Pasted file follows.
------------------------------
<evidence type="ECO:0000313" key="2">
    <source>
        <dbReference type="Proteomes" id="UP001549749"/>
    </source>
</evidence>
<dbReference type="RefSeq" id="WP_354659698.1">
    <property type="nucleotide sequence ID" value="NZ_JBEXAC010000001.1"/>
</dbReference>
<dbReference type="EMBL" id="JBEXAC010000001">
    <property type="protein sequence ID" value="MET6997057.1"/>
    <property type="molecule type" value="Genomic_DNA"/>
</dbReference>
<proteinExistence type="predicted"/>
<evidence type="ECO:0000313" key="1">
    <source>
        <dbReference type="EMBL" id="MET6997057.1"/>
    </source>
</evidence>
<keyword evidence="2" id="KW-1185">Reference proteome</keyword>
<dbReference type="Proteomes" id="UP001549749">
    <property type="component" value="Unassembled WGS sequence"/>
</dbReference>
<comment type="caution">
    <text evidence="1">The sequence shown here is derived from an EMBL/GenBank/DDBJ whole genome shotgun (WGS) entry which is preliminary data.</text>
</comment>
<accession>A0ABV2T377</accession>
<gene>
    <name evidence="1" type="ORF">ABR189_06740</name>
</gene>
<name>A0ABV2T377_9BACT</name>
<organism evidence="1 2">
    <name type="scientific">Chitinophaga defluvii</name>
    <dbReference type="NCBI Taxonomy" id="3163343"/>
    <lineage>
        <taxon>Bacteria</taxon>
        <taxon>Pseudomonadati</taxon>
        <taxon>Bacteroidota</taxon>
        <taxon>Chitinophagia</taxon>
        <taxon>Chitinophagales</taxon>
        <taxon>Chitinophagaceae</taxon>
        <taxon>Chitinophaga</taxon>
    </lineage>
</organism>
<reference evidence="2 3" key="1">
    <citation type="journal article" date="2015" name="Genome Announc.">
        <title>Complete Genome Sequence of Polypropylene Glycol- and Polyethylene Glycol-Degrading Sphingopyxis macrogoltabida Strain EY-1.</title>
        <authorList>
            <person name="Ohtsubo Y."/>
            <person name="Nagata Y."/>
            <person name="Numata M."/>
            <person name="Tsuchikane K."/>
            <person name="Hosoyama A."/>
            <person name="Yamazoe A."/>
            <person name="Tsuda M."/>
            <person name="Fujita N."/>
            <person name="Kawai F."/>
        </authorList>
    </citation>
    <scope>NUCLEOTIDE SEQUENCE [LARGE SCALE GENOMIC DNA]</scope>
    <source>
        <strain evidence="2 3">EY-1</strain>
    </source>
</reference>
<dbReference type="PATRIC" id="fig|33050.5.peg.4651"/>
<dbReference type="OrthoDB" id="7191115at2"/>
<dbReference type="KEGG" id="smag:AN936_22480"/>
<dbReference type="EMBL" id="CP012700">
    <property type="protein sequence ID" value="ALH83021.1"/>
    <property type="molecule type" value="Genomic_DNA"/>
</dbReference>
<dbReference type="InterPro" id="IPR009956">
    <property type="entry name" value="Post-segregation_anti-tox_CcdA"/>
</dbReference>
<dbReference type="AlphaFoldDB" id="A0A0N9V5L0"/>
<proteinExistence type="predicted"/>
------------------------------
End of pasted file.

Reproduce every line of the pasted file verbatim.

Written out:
<evidence type="ECO:0000313" key="2">
    <source>
        <dbReference type="Proteomes" id="UP001549749"/>
    </source>
</evidence>
<dbReference type="RefSeq" id="WP_354659698.1">
    <property type="nucleotide sequence ID" value="NZ_JBEXAC010000001.1"/>
</dbReference>
<dbReference type="EMBL" id="JBEXAC010000001">
    <property type="protein sequence ID" value="MET6997057.1"/>
    <property type="molecule type" value="Genomic_DNA"/>
</dbReference>
<proteinExistence type="predicted"/>
<evidence type="ECO:0000313" key="1">
    <source>
        <dbReference type="EMBL" id="MET6997057.1"/>
    </source>
</evidence>
<keyword evidence="2" id="KW-1185">Reference proteome</keyword>
<dbReference type="Proteomes" id="UP001549749">
    <property type="component" value="Unassembled WGS sequence"/>
</dbReference>
<comment type="caution">
    <text evidence="1">The sequence shown here is derived from an EMBL/GenBank/DDBJ whole genome shotgun (WGS) entry which is preliminary data.</text>
</comment>
<accession>A0ABV2T377</accession>
<gene>
    <name evidence="1" type="ORF">ABR189_06740</name>
</gene>
<name>A0ABV2T377_9BACT</name>
<organism evidence="1 2">
    <name type="scientific">Chitinophaga defluvii</name>
    <dbReference type="NCBI Taxonomy" id="3163343"/>
    <lineage>
        <taxon>Bacteria</taxon>
        <taxon>Pseudomonadati</taxon>
        <taxon>Bacteroidota</taxon>
        <taxon>Chitinophagia</taxon>
        <taxon>Chitinophagales</taxon>
        <taxon>Chitinophagaceae</taxon>
        <taxon>Chitinophaga</taxon>
    </lineage>
</organism>
<reference evidence="2 3" key="1">
    <citation type="journal article" date="2015" name="Genome Announc.">
        <title>Complete Genome Sequence of Polypropylene Glycol- and Polyethylene Glycol-Degrading Sphingopyxis macrogoltabida Strain EY-1.</title>
        <authorList>
            <person name="Ohtsubo Y."/>
            <person name="Nagata Y."/>
            <person name="Numata M."/>
            <person name="Tsuchikane K."/>
            <person name="Hosoyama A."/>
            <person name="Yamazoe A."/>
            <person name="Tsuda M."/>
            <person name="Fujita N."/>
            <person name="Kawai F."/>
        </authorList>
    </citation>
    <scope>NUCLEOTIDE SEQUENCE [LARGE SCALE GENOMIC DNA]</scope>
    <source>
        <strain evidence="2 3">EY-1</strain>
    </source>
</reference>
<dbReference type="PATRIC" id="fig|33050.5.peg.4651"/>
<dbReference type="OrthoDB" id="7191115at2"/>
<dbReference type="KEGG" id="smag:AN936_22480"/>
<dbReference type="EMBL" id="CP012700">
    <property type="protein sequence ID" value="ALH83021.1"/>
    <property type="molecule type" value="Genomic_DNA"/>
</dbReference>
<dbReference type="InterPro" id="IPR009956">
    <property type="entry name" value="Post-segregation_anti-tox_CcdA"/>
</dbReference>
<dbReference type="AlphaFoldDB" id="A0A0N9V5L0"/>
<proteinExistence type="predicted"/>